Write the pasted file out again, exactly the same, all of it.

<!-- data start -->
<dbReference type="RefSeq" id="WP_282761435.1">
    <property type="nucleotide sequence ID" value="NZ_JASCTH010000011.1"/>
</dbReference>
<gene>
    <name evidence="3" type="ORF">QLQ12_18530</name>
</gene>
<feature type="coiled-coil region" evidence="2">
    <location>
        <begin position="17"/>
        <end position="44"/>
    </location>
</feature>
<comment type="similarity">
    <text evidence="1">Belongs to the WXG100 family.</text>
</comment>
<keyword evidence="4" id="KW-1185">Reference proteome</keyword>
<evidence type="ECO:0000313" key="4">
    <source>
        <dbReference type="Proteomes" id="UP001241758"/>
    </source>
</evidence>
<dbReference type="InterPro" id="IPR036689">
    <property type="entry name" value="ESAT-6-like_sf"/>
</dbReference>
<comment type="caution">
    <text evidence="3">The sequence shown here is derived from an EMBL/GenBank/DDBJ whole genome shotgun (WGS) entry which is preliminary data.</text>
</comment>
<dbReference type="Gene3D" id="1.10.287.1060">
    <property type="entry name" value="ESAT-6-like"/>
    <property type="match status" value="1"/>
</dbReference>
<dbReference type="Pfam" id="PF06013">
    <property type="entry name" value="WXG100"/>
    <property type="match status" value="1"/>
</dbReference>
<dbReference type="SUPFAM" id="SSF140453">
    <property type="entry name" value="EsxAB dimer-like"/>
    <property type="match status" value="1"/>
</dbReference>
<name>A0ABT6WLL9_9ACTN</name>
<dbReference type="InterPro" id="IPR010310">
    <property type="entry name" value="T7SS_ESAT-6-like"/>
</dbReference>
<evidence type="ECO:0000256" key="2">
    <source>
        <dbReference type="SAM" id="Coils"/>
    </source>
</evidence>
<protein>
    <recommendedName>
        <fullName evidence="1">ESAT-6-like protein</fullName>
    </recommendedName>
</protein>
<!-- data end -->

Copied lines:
<dbReference type="RefSeq" id="WP_282761435.1">
    <property type="nucleotide sequence ID" value="NZ_JASCTH010000011.1"/>
</dbReference>
<gene>
    <name evidence="3" type="ORF">QLQ12_18530</name>
</gene>
<feature type="coiled-coil region" evidence="2">
    <location>
        <begin position="17"/>
        <end position="44"/>
    </location>
</feature>
<comment type="similarity">
    <text evidence="1">Belongs to the WXG100 family.</text>
</comment>
<keyword evidence="4" id="KW-1185">Reference proteome</keyword>
<evidence type="ECO:0000313" key="4">
    <source>
        <dbReference type="Proteomes" id="UP001241758"/>
    </source>
</evidence>
<dbReference type="InterPro" id="IPR036689">
    <property type="entry name" value="ESAT-6-like_sf"/>
</dbReference>
<comment type="caution">
    <text evidence="3">The sequence shown here is derived from an EMBL/GenBank/DDBJ whole genome shotgun (WGS) entry which is preliminary data.</text>
</comment>
<dbReference type="Gene3D" id="1.10.287.1060">
    <property type="entry name" value="ESAT-6-like"/>
    <property type="match status" value="1"/>
</dbReference>
<dbReference type="Pfam" id="PF06013">
    <property type="entry name" value="WXG100"/>
    <property type="match status" value="1"/>
</dbReference>
<dbReference type="SUPFAM" id="SSF140453">
    <property type="entry name" value="EsxAB dimer-like"/>
    <property type="match status" value="1"/>
</dbReference>
<name>A0ABT6WLL9_9ACTN</name>
<dbReference type="InterPro" id="IPR010310">
    <property type="entry name" value="T7SS_ESAT-6-like"/>
</dbReference>
<evidence type="ECO:0000256" key="2">
    <source>
        <dbReference type="SAM" id="Coils"/>
    </source>
</evidence>
<protein>
    <recommendedName>
        <fullName evidence="1">ESAT-6-like protein</fullName>
    </recommendedName>
</protein>